Theory is also very important in the process of propaganda, since to promote anarchist ideas it is necessary to articulate concepts coherently. Besides propaganda taking place – more broadly – in practice, theory also has a very relevant role therein. When theory is used for propaganda it formalises the past with the study and reproduction of anarchist theories, which have as an objective to deepen the ideological level and make anarchist ideology more known. It can also take place in relation to the present and the future with the theoretical spread of materials that explain our critiques of the present society, our conception of the future society and of the process of social transformation. It is also important that the production of theory aims to update obsolete ideological aspects or seeks to adapt ideology to specific and particular realities. This whole process of theoretical propaganda is fundamental to gather people around our cause. The more theory is produced and distributed, the easier will be the penetration of anarchism throughout society.

We understand that theory is fundamental to practice. When we work with correct and well-articulated concepts, the practice is much more efficient. “If there is no clear and concrete [theoretical] line, there is no effective political practice” [154] and the political will of the organisation runs a serious risk of being diluted.

Besides this, we do not believe that in order to act the anarchist organisation needs, before anything else, to have a deep and developed theory. In fact, there are organisations that believe that the big problem of anarchism is in the resolution, almost mathematically, of anarchist theory. For us, although we defend with emphasis that theory is very important for an efficient practice, we do not believe that theory produced without concrete and prolonged contact with practice can bear any promising fruit. The theory promoted by intellectuals removed from struggle or with little social work – intellectuals who think they have understood theory more than anyone else and have found definitive answers to the theoretical questions – is of little use, since it is in practice that we verify whether the theory serves for anything; practice that necessarily contributes to the theory. We do not believe, like many of these intellectuals, that just with theory we will necessarily have an efficient practice. If this theory was not constructed with ample and permanent contact with practice, the chance of it having little use is enormous.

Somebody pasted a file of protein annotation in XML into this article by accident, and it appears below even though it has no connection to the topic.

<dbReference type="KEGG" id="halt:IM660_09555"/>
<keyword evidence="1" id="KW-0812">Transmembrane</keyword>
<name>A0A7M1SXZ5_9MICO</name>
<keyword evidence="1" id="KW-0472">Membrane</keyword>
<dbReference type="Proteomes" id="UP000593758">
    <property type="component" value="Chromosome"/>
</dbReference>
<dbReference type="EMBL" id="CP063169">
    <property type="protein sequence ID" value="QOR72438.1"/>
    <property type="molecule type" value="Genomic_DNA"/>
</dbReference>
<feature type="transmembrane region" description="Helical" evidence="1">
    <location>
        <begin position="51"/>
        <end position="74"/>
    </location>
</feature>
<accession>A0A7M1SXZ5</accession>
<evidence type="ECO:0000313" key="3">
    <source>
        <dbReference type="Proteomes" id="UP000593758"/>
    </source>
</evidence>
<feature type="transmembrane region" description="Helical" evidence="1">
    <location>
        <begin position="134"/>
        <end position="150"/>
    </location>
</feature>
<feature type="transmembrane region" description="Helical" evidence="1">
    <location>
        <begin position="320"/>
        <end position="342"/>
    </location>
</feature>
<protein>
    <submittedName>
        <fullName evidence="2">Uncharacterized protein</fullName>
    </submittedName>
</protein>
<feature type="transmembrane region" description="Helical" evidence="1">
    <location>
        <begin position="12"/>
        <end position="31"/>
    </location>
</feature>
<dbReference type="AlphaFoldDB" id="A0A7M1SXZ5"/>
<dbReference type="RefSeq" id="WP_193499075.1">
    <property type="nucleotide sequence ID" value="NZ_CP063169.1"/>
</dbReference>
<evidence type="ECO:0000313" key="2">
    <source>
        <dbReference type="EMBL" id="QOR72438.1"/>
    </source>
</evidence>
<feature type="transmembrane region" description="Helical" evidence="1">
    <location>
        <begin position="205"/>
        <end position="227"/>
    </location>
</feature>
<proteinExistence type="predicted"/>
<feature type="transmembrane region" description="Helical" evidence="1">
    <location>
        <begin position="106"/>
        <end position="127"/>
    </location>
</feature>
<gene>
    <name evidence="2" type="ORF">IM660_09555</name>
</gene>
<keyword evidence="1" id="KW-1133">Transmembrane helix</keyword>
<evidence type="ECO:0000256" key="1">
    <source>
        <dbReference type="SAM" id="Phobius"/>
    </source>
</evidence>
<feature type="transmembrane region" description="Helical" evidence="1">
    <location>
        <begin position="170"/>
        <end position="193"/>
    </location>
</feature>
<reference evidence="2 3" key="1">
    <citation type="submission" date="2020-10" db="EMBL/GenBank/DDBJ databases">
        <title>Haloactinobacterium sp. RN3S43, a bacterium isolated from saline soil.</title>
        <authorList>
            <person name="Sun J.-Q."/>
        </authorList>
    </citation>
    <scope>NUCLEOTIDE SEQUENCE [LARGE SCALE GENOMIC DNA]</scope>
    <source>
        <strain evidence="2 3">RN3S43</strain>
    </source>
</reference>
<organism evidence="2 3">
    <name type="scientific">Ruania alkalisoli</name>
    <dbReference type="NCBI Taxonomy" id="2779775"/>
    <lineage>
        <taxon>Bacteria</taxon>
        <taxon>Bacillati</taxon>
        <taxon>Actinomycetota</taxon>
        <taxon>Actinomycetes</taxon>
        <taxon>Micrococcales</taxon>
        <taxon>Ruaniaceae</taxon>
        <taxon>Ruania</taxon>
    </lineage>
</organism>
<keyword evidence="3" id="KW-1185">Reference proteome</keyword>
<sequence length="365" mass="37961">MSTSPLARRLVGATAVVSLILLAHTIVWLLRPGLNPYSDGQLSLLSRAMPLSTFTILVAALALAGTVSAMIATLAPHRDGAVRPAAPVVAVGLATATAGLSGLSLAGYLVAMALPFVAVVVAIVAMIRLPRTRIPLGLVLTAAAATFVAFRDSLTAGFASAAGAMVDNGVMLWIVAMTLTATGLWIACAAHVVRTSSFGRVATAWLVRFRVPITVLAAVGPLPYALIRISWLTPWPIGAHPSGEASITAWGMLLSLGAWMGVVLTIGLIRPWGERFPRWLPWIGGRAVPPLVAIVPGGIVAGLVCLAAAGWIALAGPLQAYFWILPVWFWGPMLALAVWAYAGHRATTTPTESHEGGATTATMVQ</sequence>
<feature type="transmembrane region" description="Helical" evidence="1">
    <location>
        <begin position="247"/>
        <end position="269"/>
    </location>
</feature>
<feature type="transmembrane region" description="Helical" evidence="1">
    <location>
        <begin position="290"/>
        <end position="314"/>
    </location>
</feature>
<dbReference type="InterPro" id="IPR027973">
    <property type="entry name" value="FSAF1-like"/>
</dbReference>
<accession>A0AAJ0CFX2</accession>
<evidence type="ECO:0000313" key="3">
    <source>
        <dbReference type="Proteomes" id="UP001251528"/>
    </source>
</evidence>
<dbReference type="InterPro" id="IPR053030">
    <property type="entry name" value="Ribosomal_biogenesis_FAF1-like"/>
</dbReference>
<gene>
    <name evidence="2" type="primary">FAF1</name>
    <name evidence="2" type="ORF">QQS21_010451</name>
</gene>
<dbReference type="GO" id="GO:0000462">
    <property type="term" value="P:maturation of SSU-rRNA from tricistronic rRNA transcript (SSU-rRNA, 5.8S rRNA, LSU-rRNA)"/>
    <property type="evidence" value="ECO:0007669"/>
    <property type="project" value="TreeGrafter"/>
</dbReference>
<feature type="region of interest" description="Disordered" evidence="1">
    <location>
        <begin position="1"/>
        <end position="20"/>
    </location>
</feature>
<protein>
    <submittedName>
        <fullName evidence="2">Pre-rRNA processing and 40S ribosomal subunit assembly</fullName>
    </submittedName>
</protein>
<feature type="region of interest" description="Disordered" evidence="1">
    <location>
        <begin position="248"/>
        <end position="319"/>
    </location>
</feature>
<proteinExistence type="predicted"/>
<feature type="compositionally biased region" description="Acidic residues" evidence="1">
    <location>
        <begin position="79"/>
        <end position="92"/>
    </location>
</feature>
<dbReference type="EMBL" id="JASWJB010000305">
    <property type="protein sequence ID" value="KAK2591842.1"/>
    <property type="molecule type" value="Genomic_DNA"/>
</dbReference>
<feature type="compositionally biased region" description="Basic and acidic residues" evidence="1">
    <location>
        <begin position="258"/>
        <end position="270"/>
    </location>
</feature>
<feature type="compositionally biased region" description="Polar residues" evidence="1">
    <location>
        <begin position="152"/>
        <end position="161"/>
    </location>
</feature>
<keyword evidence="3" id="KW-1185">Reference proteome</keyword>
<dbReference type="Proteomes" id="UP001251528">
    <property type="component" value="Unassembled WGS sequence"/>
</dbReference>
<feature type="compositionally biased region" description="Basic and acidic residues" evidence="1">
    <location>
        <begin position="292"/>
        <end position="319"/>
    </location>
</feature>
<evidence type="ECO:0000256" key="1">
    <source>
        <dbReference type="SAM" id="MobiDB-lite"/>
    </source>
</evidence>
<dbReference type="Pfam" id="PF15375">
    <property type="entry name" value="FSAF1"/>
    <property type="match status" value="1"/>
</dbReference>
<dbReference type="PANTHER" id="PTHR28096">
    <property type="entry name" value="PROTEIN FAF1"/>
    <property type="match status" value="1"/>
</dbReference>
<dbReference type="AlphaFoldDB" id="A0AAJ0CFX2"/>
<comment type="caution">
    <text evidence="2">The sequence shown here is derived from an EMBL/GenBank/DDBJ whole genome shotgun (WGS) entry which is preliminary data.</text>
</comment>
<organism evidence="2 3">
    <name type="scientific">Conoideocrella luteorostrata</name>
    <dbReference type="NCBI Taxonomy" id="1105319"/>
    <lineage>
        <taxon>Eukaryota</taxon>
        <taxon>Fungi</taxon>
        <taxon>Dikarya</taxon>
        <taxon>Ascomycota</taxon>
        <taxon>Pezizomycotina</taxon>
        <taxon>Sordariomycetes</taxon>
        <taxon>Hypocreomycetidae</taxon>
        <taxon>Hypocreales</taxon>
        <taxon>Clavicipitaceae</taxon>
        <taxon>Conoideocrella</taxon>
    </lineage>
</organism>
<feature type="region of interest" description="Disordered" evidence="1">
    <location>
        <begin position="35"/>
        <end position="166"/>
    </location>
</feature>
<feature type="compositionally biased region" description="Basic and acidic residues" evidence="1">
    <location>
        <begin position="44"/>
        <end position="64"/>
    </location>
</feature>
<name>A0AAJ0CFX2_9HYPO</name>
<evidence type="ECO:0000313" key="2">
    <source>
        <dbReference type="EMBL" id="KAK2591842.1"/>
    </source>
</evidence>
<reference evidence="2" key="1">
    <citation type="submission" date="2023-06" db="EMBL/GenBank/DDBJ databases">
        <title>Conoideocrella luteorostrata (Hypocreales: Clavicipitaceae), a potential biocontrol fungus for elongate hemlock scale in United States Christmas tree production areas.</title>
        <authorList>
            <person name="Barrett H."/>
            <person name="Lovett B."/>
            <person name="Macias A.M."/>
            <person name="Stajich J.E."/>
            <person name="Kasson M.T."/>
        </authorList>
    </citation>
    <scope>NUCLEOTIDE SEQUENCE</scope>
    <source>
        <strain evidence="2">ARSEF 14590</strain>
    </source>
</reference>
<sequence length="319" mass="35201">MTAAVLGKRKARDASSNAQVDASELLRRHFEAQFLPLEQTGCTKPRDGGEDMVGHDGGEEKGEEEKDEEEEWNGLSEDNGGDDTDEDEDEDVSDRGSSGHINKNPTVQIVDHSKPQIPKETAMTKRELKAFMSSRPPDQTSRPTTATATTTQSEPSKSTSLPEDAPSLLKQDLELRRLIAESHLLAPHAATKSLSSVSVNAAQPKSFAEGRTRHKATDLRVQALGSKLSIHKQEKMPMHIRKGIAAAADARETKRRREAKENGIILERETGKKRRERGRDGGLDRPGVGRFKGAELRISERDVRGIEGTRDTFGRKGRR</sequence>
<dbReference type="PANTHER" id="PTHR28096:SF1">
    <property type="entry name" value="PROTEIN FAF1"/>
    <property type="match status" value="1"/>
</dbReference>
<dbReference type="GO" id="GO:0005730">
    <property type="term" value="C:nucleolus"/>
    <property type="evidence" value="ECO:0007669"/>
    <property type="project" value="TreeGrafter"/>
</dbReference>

When we started the introduction to this text with the subheading “to theorise efficiently it is essential to act” [155] we were referring exactly to the idea that for coherent and efficient theoretical production, there is no other way than to produce it, too, from practical experiences. In this case it is not always theory that determines practice. We believe that theory and practice are complementary and that from theory you practice, and from practice you theorise. If we can theorise today about our ideology it is because we are putting it to the “test” in our daily practice and verifying what works, what doesn’t work, what is current and what needs to be updated. We know that, often, “in practice, the theory is other” and this applies above all to anarchism. Not everything that was produced or is produced theoretically within anarchism serves the practice we want. This also applies to aspects that are less ideological such as analysis of the conjuncture, evaluation of the political forces at play etc. that can even be interesting theories, but if they do not find coherence in practice, will not serve us for anything.